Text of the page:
Seven independent software providers have joined forces to make it easier for businesses to find and deploy applications that complement Google Apps.
Known as the Cloud Alliance for Google Apps, the new consortium claims that its collaborative model is a first among vendors in the Google Apps Marketplace — the online web store for applications that dovetail with Mountain View’s online office suite. The Alliance includes Cloud Sherpas (and its SherpaTools application), Expensify, Insightly, Okta, RunMyProcess, SmartSheet, and Spanning.
“It’s such a new space and vendors are open to doing things together,” Cloud Alliance‘s chairman and VP at Cloud Sherpas David Politis tells Wired.com. “The marketplace is so young.”
The members of the alliance handle everything from IT administration, CRM, and security to expense management and project collaboration. Basically, seven different businesses in seven different markets are hoping to secure their hooks into Google Apps — and keep the competition at bay. They hope to do this by integrating their various applications.
For example, while updating a project’s status with Insightly, a user could enter his business lunch appointment into Expensify on the same screen. As Google’s business suite of applications reaches more and more businesses, the consortium stands to make big gains by positioning themselves early as the best of breed for their respective markets.
“Most activity these days is Gmail, Gmail, Gmail. It’s interesting that these players are launching an effort to be seen outside of that,” Tom Austin, an analyst with Gartner, told Wired.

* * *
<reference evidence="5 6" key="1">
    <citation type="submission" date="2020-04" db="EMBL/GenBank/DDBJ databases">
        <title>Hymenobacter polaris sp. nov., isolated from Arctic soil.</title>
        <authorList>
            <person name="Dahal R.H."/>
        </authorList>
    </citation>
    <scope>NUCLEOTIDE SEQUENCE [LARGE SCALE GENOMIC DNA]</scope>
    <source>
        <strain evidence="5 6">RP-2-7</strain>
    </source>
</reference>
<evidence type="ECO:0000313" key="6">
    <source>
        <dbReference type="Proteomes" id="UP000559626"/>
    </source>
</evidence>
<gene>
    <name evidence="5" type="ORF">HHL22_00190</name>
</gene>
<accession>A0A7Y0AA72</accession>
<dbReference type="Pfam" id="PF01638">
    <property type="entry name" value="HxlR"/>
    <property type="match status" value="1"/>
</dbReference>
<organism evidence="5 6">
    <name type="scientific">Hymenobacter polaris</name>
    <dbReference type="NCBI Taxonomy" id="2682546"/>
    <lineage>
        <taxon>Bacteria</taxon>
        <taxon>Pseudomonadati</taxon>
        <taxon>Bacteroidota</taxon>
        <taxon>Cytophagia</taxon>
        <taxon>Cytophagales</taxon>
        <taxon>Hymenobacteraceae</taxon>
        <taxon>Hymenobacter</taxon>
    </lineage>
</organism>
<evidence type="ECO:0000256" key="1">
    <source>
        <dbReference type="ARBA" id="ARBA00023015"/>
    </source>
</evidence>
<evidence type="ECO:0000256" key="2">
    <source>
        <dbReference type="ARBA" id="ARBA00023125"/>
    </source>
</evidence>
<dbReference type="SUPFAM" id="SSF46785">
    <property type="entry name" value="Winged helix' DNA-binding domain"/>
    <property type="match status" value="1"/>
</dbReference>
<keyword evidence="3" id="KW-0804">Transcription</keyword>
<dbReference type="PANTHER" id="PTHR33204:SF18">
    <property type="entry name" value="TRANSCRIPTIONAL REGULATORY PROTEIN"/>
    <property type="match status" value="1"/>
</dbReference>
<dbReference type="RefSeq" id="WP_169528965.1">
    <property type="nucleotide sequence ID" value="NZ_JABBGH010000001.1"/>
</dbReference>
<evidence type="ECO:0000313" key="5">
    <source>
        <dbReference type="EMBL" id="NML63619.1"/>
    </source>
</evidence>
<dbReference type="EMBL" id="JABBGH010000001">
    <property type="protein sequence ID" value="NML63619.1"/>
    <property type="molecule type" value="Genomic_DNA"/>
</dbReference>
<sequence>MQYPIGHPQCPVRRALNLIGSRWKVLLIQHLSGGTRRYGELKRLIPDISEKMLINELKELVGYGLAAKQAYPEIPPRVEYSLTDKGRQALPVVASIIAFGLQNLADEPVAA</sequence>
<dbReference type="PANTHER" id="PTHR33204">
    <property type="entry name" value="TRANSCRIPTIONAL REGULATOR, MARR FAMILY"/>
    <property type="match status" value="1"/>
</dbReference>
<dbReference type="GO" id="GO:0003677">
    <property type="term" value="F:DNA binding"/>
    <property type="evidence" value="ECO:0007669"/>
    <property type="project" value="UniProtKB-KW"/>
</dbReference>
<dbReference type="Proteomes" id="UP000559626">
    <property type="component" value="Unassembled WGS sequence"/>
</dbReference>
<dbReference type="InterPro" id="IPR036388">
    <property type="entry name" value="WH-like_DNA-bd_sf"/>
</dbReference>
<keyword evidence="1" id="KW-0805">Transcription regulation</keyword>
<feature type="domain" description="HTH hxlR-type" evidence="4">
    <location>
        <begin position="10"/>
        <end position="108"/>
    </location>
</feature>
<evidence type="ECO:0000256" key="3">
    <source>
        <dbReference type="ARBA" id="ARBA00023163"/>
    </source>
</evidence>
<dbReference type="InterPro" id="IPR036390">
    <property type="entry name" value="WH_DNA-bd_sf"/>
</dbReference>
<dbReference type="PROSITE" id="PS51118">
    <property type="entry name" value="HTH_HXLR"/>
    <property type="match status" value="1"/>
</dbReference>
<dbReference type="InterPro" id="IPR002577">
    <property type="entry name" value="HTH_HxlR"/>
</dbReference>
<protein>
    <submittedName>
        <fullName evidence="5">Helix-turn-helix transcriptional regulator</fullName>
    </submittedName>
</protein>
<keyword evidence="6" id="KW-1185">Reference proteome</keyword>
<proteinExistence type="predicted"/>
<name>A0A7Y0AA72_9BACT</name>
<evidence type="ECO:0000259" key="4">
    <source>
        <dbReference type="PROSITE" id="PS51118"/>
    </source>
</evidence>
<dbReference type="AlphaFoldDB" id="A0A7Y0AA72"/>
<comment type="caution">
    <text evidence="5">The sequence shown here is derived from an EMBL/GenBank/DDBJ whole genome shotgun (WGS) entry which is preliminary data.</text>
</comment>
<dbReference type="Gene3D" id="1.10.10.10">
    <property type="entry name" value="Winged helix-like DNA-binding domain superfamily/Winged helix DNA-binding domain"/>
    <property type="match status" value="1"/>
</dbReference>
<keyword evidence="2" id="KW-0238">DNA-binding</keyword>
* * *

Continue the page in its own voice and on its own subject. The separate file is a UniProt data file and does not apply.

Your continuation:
A few questions remain unanswered. First: How — exactly — will these separate businesses play together? It’s one thing to form an alliance on paper. It’s another to put it into practice. Politis notes that at this point, the goal is simply to get the entities in discussion with one another. While they may develop their own engineering standards down the road, the only ones in place now are Google’s.
The group is in discussion about joint pricing models and software packages, but as each are still separate entities, the group will have to come to agreement about time spent on internal versus alliance initiatives.
The Cloud Alliance will open its doors to additional applicants at the start of 2012, but it has yet to decide how two competing app vendors would play together within the consortium. The group wants “best of breed” application on its vendor list, but many niche markets within Google Apps have a few good solutions.
“The idea is to go with a wider net of functionality first,” Politis notes. “But we’re still figuring out how to add additional business.”